Fulcrum Publishing ($24.95)
by Jaspar Lepak
Set near Hardin, Montana, in 1991, Spoon is a modern-day Western, complete with good guys, bad guys, and inclement weather. This time, the battle of good and evil takes place at Willow Creek Ranch, and the good guys are the Darley family, who have owned and farmed the land for generations. Threatening their way of life is Acota, a money-hungry energy company greedy for the coal that lies underneath the ranch’s land. The Darleys are strong fighters, but they wouldn’t stand a chance against Acota without the timely arrival of Arcus Witherspoon (nicknamed Spoon), a part-black, part-Indian, clairvoyant drifter who can do just about anything.
When T. J. Darley picks up the hitchhiking Spoon, he gets the sense right away that Spoon is something special. The Darleys can use the extra help at the ranch, but when T. J. brings Spoon back to Willow Creek, his do-it-yourself father needs convincing. With the help of an outrageous bet and some prodding from T. J.’s mother—a spitfire with a heart as sweet as her homemade pies—Spoon is hired on, and from that moment, the reader knows there isn’t a better man for the Darleys to have at their side.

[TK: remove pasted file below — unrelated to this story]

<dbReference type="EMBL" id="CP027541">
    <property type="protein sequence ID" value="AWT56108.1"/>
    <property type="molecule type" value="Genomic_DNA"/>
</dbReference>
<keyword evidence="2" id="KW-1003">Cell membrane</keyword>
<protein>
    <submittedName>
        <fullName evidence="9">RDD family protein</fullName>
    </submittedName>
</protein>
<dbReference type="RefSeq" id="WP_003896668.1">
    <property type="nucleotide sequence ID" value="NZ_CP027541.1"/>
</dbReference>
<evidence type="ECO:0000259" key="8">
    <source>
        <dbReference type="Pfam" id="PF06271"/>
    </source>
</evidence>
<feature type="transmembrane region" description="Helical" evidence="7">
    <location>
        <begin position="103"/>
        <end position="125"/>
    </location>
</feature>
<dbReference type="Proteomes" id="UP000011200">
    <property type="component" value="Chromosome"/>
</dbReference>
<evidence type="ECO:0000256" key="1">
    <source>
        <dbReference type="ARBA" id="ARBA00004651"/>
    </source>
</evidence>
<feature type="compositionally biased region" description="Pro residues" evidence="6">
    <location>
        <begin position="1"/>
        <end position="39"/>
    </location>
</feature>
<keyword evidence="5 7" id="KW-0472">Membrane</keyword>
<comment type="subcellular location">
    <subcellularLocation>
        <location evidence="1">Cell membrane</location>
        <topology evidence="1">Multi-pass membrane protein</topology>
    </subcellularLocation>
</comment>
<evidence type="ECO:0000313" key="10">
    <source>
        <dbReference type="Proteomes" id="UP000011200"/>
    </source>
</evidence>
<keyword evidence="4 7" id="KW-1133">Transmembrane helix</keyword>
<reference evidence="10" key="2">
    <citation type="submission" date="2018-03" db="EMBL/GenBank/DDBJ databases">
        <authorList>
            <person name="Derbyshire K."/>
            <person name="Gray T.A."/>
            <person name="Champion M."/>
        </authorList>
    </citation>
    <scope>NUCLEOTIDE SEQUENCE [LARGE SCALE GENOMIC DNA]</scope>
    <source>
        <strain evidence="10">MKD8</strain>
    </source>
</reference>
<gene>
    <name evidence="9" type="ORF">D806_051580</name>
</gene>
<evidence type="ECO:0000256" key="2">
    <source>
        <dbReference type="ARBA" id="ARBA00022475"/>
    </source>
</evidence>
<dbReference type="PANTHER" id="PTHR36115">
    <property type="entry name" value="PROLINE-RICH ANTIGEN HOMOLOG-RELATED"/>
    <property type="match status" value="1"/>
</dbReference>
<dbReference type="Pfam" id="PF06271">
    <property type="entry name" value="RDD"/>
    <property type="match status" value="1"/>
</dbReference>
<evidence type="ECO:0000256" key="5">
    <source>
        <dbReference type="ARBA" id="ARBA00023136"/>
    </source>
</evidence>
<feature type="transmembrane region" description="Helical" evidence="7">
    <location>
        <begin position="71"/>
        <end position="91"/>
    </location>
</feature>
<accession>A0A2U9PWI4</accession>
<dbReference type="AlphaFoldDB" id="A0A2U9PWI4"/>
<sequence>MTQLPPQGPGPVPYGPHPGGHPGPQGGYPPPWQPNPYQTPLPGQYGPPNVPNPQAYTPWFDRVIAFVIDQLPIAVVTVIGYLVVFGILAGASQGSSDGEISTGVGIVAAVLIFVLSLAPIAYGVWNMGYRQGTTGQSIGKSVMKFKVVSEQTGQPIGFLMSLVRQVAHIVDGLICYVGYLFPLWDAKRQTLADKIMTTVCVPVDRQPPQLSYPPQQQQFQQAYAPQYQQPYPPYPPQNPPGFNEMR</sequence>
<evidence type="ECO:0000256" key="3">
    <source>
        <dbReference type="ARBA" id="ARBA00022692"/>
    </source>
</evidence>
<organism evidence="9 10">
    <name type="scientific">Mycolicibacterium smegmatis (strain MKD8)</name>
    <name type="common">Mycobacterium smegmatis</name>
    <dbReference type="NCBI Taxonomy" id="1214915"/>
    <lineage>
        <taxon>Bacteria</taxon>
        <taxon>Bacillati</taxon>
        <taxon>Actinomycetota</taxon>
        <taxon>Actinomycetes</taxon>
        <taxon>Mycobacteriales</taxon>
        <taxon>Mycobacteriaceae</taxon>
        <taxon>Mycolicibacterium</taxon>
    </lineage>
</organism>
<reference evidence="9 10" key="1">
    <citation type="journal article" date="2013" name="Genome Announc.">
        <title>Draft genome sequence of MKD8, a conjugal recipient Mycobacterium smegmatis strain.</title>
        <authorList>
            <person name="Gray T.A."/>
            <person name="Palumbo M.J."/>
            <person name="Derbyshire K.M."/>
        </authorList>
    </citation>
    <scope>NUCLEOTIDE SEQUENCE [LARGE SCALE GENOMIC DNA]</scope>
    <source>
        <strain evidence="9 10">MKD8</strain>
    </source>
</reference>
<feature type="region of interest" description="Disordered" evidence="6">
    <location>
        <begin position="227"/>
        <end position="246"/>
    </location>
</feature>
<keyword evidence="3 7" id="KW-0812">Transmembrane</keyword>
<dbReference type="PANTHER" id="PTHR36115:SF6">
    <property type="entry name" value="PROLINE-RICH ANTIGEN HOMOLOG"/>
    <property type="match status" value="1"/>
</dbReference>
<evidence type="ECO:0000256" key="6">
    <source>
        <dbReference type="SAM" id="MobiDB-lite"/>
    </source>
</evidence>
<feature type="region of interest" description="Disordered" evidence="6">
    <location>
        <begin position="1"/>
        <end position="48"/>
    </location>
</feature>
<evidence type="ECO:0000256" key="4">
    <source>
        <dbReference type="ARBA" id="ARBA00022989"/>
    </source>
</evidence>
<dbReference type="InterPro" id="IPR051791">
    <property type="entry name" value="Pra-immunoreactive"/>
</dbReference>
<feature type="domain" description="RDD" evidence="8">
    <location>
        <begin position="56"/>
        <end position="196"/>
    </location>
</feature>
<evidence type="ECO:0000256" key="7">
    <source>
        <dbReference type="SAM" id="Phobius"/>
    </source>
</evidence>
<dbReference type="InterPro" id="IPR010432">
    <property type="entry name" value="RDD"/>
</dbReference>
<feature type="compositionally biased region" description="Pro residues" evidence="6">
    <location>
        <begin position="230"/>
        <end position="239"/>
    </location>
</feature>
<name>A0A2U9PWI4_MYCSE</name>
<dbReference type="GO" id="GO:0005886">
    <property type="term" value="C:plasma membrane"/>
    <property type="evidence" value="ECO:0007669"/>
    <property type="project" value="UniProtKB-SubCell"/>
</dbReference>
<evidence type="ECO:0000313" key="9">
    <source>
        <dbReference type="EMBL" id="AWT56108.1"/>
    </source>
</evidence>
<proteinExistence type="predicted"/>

Spoon comes to Hardin County seeking his roots, but T. J. Darley is also on a quest. Freshly graduated from high school, T. J. has put his college scholarship on hold because while he knows better than most people where he comes from, he doesn’t know who he is well enough to decide his next step in life. Spoon’s opposite problem—knowing who he is but not where he comes from—acts as a guide to help bring T. J. to his answer: “I found myself wondering what it was that drove a man like Spoon, and then wondering even more what it was that drove me.”
On Acota’s side lies money and power, while the Darleys have only their love for the land, a gumshoe lawyer, and Spoon. It’s a close battle all the way to the finish, including foul play so audacious that threats, manipulation, and violence nearly leave the Darleys helpless to protect what is rightfully theirs. Ultimately though, Spoon comes into their lives not to save the ranch, but to help T. J. realize who he is and what is most important to him. If only everyone could have an Arcus Witherspoon enter so heroically at the right time. In Spoon, Robert Greer has created a character sure to win a place in readers’ hearts.
Rain Taxi Online Edition, Winter 2009/2010 | © Rain Taxi, Inc. 2009/2010